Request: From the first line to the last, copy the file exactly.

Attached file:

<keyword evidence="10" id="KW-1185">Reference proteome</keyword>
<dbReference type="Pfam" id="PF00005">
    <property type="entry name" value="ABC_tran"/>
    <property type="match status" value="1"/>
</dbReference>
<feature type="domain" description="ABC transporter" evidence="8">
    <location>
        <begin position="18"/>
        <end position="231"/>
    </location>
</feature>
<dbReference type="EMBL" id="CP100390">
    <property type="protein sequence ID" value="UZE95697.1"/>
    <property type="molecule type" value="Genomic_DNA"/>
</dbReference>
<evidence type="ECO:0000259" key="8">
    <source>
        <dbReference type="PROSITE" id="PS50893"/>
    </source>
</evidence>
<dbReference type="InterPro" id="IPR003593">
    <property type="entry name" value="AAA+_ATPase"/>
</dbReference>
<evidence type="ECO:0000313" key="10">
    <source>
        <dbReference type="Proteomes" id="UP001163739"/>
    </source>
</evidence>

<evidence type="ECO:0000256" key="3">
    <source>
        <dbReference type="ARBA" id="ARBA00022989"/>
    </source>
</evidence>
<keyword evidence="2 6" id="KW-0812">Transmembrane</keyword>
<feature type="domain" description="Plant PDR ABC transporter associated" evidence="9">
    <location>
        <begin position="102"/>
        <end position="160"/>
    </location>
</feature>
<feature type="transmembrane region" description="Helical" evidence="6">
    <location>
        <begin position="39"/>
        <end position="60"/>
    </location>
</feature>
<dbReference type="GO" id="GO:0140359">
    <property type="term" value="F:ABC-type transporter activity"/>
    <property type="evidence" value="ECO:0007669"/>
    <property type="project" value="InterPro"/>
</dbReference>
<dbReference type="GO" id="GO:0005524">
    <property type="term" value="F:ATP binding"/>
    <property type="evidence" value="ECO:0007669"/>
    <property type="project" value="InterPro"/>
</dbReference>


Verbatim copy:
<keyword evidence="10" id="KW-1185">Reference proteome</keyword>
<dbReference type="Pfam" id="PF00005">
    <property type="entry name" value="ABC_tran"/>
    <property type="match status" value="1"/>
</dbReference>
<feature type="domain" description="ABC transporter" evidence="8">
    <location>
        <begin position="18"/>
        <end position="231"/>
    </location>
</feature>
<dbReference type="EMBL" id="CP100390">
    <property type="protein sequence ID" value="UZE95697.1"/>
    <property type="molecule type" value="Genomic_DNA"/>
</dbReference>
<evidence type="ECO:0000259" key="8">
    <source>
        <dbReference type="PROSITE" id="PS50893"/>
    </source>
</evidence>
<dbReference type="InterPro" id="IPR003593">
    <property type="entry name" value="AAA+_ATPase"/>
</dbReference>
<evidence type="ECO:0000313" key="10">
    <source>
        <dbReference type="Proteomes" id="UP001163739"/>
    </source>
</evidence>

<evidence type="ECO:0000256" key="3">
    <source>
        <dbReference type="ARBA" id="ARBA00022989"/>
    </source>
</evidence>
<keyword evidence="2 6" id="KW-0812">Transmembrane</keyword>
<feature type="domain" description="Plant PDR ABC transporter associated" evidence="9">
    <location>
        <begin position="102"/>
        <end position="160"/>
    </location>
</feature>
<feature type="transmembrane region" description="Helical" evidence="6">
    <location>
        <begin position="39"/>
        <end position="60"/>
    </location>
</feature>
<dbReference type="GO" id="GO:0140359">
    <property type="term" value="F:ABC-type transporter activity"/>
    <property type="evidence" value="ECO:0007669"/>
    <property type="project" value="InterPro"/>
</dbReference>
<dbReference type="GO" id="GO:0005524">
    <property type="term" value="F:ATP binding"/>
    <property type="evidence" value="ECO:0007669"/>
    <property type="project" value="InterPro"/>
</dbReference>